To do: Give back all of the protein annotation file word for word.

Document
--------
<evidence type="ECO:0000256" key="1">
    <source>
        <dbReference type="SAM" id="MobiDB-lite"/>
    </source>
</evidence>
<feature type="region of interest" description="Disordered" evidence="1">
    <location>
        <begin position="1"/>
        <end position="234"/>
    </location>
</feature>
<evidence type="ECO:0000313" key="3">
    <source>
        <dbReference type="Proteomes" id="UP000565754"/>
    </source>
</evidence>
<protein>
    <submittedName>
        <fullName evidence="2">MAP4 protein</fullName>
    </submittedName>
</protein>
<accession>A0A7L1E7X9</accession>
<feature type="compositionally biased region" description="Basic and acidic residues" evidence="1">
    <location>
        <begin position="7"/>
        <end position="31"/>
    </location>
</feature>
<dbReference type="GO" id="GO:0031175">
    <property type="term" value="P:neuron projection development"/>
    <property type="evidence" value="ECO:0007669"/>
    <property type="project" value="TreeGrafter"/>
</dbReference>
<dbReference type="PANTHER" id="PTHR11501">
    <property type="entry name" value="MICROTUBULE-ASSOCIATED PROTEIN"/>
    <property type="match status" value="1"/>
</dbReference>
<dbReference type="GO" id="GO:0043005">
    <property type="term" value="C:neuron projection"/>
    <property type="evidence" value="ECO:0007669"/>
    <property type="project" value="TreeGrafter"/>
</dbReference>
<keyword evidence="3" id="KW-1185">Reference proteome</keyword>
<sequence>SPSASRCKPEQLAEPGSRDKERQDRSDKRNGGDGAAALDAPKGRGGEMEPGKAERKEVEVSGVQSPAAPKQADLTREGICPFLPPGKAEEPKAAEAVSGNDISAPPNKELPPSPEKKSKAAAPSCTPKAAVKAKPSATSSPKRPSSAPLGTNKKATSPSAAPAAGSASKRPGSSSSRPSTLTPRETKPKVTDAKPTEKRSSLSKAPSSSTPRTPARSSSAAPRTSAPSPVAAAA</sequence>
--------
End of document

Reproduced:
<evidence type="ECO:0000256" key="1">
    <source>
        <dbReference type="SAM" id="MobiDB-lite"/>
    </source>
</evidence>
<feature type="region of interest" description="Disordered" evidence="1">
    <location>
        <begin position="1"/>
        <end position="234"/>
    </location>
</feature>
<evidence type="ECO:0000313" key="3">
    <source>
        <dbReference type="Proteomes" id="UP000565754"/>
    </source>
</evidence>
<protein>
    <submittedName>
        <fullName evidence="2">MAP4 protein</fullName>
    </submittedName>
</protein>
<accession>A0A7L1E7X9</accession>
<feature type="compositionally biased region" description="Basic and acidic residues" evidence="1">
    <location>
        <begin position="7"/>
        <end position="31"/>
    </location>
</feature>
<dbReference type="GO" id="GO:0031175">
    <property type="term" value="P:neuron projection development"/>
    <property type="evidence" value="ECO:0007669"/>
    <property type="project" value="TreeGrafter"/>
</dbReference>
<dbReference type="PANTHER" id="PTHR11501">
    <property type="entry name" value="MICROTUBULE-ASSOCIATED PROTEIN"/>
    <property type="match status" value="1"/>
</dbReference>
<dbReference type="GO" id="GO:0043005">
    <property type="term" value="C:neuron projection"/>
    <property type="evidence" value="ECO:0007669"/>
    <property type="project" value="TreeGrafter"/>
</dbReference>
<keyword evidence="3" id="KW-1185">Reference proteome</keyword>
<sequence>SPSASRCKPEQLAEPGSRDKERQDRSDKRNGGDGAAALDAPKGRGGEMEPGKAERKEVEVSGVQSPAAPKQADLTREGICPFLPPGKAEEPKAAEAVSGNDISAPPNKELPPSPEKKSKAAAPSCTPKAAVKAKPSATSSPKRPSSAPLGTNKKATSPSAAPAAGSASKRPGSSSSRPSTLTPRETKPKVTDAKPTEKRSSLSKAPSSSTPRTPARSSSAAPRTSAPSPVAAAA</sequence>